An invitation to Carolina Vincenti’s Roman apartment offers a rare thrill: the serendipity of surprise. The art historian—together with her partner, Paolo Scotto di Castelbianco, a food and wine critic—is legendary for the highly original gatherings she stages in a home furnished with Old World splendor. For a recent dinner party, for instance, they re-created dishes from a 17th-century menu they had fished out of the dusty archives of a Baroque palazzo. Other evenings might feature music and cuisine inspired by her Romanian ancestry, or readings of experimental poems paired with piano sonatas performed by Scotto di Castelbianco on his Steinway.
All of this entertaining takes place amid rooms in pistachio and red that are filled to their soaring ceilings with the couple’s collections. Walls are hung with Old Masters and futurist art, tables are stacked with Italian maiolica, and endless bookshelves are filled with tomes. “Addicts of minimalism should steer clear of my home!” Vincenti warns with a laugh.
Formerly the headquarters of a political party, the sunlit apartment is on the fourth floor of an early-20th-century building a stone’s throw from the Baroque splendors of the Piazza Navona and the bustling market square of the Campo de’ Fiori. When the couple first saw it in 2015, they were flabbergasted by the abundance of space. At last, they had found a home large enough for their beloved things.
Collecting has often been associated with a desire to create a world that pays homage to an idealized past. Like many expatriates, Vincenti, who was born in Bucharest and raised in Beirut, follows in this tradition. She fled Beirut with her mother in 1975, soon after the onset of the Lebanese civil war. They arrived in Rome and filled their new home with all the possessions they had managed to salvage from their previous life. “The apartment had the patina one would expect from a 16th-century palace,” she recalls of an adolescence spent surrounded by history. “But it was a time warp: Even television was banned.”
Reading became Vincenti’s pastime. Not surprisingly her first collection, which she started when she was 15, was an array of illustrated children’s books. She went on to study art history at university and obtained a doctorate degree in 18th-century sculpture. Since then she has published several books on the art and architecture of her adopted city, including her most recent title, Soul of Rome: A Guide to 30 Exceptional Experiences. Fluent in five languages, she also organizes made-to-measure walking tours of Rome and the surrounding area.
The couple’s collection of Old Masters—mostly 17th- and 18th-century Italian oil paintings—inspired their apartment’s intense color palette. Historically, she explains, “these paintings were conceived to be hung on pigmented walls.” So, in the entrance, a long corridor filled with bookshelves, she replicated the strawberry red of old phone booths in England. For the living room she opted for a soft Rajasthan green.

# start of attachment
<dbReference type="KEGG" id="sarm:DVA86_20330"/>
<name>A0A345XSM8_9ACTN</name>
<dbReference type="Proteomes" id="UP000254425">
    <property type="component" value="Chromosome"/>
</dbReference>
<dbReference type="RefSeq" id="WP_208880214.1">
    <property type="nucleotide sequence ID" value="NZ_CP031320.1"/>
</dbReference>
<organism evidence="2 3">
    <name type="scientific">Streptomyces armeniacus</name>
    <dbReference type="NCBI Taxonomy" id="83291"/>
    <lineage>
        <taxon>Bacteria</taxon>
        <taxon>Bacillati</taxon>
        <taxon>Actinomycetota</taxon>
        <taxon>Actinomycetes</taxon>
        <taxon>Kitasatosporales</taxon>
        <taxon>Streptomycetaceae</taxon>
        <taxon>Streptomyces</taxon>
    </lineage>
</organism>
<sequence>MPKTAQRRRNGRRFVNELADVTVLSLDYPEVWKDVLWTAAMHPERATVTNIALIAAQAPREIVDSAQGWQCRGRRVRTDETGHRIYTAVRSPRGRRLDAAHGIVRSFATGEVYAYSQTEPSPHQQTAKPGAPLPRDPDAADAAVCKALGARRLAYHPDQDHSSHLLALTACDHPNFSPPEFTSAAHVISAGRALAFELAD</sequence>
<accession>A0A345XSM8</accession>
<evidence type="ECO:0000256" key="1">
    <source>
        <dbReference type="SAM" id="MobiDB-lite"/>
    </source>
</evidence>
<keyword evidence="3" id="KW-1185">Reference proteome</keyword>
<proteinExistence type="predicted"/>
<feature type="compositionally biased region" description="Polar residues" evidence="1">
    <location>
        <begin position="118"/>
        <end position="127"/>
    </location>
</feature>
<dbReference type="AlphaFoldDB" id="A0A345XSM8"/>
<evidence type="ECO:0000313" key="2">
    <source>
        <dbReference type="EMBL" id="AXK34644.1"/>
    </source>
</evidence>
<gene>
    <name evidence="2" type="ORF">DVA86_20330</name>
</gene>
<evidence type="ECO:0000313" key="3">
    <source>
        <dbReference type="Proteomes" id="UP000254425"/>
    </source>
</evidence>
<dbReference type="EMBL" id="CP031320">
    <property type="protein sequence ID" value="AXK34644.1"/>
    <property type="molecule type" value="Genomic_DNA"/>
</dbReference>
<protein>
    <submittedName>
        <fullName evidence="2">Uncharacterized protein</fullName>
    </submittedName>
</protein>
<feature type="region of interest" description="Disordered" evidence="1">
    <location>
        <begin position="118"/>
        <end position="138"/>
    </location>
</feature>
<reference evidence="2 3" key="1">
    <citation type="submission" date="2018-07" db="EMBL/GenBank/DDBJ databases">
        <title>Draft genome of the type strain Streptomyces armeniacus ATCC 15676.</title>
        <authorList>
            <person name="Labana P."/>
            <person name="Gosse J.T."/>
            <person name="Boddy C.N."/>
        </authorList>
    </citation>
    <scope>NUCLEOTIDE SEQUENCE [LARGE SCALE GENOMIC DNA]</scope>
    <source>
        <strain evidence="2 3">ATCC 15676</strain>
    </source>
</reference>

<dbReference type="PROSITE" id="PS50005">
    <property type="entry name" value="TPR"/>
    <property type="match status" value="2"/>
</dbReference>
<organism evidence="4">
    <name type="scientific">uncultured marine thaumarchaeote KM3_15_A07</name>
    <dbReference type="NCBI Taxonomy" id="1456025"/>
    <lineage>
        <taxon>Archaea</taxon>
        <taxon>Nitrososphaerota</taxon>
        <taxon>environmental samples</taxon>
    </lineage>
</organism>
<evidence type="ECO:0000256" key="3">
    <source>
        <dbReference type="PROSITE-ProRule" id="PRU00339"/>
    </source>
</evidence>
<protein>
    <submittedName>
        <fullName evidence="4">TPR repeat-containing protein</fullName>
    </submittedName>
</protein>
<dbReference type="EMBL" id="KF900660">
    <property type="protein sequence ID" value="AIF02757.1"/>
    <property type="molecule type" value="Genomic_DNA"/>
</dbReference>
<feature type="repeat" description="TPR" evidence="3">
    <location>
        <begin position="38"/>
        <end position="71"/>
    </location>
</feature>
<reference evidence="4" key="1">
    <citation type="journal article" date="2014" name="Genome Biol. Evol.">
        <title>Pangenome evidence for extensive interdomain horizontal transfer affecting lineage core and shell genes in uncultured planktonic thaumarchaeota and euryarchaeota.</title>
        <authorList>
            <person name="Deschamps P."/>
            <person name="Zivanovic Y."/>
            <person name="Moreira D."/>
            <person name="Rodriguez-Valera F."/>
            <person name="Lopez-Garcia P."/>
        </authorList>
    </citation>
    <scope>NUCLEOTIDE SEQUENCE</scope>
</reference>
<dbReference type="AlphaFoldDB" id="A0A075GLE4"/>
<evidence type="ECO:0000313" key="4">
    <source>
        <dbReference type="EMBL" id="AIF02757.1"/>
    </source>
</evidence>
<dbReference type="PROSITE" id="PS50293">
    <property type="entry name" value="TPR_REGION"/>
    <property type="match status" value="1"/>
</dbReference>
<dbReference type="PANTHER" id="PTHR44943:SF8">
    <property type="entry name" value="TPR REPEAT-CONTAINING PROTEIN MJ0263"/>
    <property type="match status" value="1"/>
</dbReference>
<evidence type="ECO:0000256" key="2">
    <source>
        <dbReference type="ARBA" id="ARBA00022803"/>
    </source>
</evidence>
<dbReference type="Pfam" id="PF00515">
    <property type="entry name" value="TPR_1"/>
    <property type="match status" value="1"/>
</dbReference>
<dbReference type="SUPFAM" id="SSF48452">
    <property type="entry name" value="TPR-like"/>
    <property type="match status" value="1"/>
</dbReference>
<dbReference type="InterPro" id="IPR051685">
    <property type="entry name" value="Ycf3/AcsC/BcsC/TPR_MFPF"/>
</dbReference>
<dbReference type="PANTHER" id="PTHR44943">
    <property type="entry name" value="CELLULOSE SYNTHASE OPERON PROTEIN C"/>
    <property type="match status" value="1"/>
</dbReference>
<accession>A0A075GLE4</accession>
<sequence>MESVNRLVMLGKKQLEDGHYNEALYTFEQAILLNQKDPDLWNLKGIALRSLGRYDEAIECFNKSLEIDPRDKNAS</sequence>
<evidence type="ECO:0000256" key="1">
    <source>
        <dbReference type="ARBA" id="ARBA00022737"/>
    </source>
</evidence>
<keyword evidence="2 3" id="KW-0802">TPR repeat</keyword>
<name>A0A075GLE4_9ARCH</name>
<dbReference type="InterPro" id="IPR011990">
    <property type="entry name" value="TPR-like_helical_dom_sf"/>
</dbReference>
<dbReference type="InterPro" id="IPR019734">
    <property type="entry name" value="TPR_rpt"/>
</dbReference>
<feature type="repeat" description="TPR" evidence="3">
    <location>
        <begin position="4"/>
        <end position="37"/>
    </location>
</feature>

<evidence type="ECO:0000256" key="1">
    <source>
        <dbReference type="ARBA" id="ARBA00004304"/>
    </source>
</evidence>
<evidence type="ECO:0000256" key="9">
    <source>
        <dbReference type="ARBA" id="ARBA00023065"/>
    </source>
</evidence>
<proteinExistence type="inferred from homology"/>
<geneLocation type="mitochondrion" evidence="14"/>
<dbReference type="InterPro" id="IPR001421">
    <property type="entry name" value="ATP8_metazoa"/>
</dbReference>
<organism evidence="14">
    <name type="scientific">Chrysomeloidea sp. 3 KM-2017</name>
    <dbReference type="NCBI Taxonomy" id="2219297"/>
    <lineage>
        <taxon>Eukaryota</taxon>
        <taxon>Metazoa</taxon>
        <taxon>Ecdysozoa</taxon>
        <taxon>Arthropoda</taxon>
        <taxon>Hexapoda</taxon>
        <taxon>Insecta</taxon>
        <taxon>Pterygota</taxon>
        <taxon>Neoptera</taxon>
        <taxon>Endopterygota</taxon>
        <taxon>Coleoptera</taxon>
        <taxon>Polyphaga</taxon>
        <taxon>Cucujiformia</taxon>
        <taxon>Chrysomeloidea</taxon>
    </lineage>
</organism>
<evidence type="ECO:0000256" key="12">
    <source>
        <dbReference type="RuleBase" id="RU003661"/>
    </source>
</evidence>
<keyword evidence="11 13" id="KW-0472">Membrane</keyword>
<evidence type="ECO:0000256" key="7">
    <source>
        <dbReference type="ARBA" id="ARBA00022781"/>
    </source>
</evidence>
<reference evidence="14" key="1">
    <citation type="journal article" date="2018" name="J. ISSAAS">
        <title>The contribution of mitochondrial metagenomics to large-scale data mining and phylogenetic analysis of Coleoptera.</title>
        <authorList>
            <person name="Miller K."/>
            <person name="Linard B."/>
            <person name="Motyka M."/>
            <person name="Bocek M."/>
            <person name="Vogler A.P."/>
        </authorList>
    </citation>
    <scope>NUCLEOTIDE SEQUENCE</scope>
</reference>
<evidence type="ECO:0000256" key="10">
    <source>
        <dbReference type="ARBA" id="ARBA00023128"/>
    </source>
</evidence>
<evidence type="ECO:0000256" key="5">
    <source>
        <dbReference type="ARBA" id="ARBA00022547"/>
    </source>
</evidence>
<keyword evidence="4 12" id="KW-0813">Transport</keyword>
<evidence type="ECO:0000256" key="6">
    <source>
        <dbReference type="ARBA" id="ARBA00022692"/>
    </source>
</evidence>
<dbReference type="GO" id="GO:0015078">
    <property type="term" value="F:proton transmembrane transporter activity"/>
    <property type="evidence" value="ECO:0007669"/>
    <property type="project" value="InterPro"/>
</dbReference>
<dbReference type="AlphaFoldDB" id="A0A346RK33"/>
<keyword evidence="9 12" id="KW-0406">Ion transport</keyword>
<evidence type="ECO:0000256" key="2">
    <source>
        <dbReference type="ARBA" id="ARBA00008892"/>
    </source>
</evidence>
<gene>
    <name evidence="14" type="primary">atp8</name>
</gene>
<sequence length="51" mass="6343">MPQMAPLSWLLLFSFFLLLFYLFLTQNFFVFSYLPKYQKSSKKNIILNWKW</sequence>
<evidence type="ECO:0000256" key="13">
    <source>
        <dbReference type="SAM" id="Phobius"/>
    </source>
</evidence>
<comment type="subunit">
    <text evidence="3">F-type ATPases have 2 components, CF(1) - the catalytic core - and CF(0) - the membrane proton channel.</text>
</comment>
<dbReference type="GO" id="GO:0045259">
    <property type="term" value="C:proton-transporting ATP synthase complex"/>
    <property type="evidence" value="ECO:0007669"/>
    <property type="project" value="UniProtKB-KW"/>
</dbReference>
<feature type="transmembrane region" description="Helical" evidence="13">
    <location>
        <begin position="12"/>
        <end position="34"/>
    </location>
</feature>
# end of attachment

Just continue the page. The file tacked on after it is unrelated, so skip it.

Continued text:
The adjacent dining room, also painted red, bears testimony to her obsession for fabric. The table, a large oval that seats up to 10 people, is covered with a fine 18th-century embroidered silk from the Italian port of Genoa, Scotto di Castelbianco’s hometown. The dining chairs are upholstered with Aubusson fabric. Dominating the room is a magnificent tapestry by the Italian artist and textile expert Isabella Ducrot. The deep red envelope of the space also perfectly offsets Scotto di Castelbianco’s collection of 18th-century blue-and-white Genoese porcelain.
Elsewhere in the apartment, centuries-old silks from the historic San Leucio factory in southern Italy are mixed with colorful contemporary patterns by the Milanese designer Idarica Gazzoni. Meanwhile, Vincenti’s vast collection of antique fabrics—textiles from the Balkans, ancient weaves from her travels along the historic Silk Road route—are draped on furniture and displayed alongside Renaissance portraits on the walls.
Sitting on a plush 1940s sofa that was once in her grandmother’s home in Bucharest and has since been re-covered in green Italian silk, Vincenti muses on the eclecticism that makes her home feel timeless. Everywhere, there are vases filled with fresh roses and branches from the couple’s cottage in Umbria.
While we chat, she is suddenly reminded of an idea the writer Aldous Huxley proposed: that there is a spirituality inherent in the material world. “That idea struck a chord deep inside me,” Vincenti says. “It became my mantra.” One that allows her to indulge her collector’s bug without the tiniest pang of guilt.
This story originally appeared in the March 2022 issue of ELLE DECOR. SUBSCRIBE
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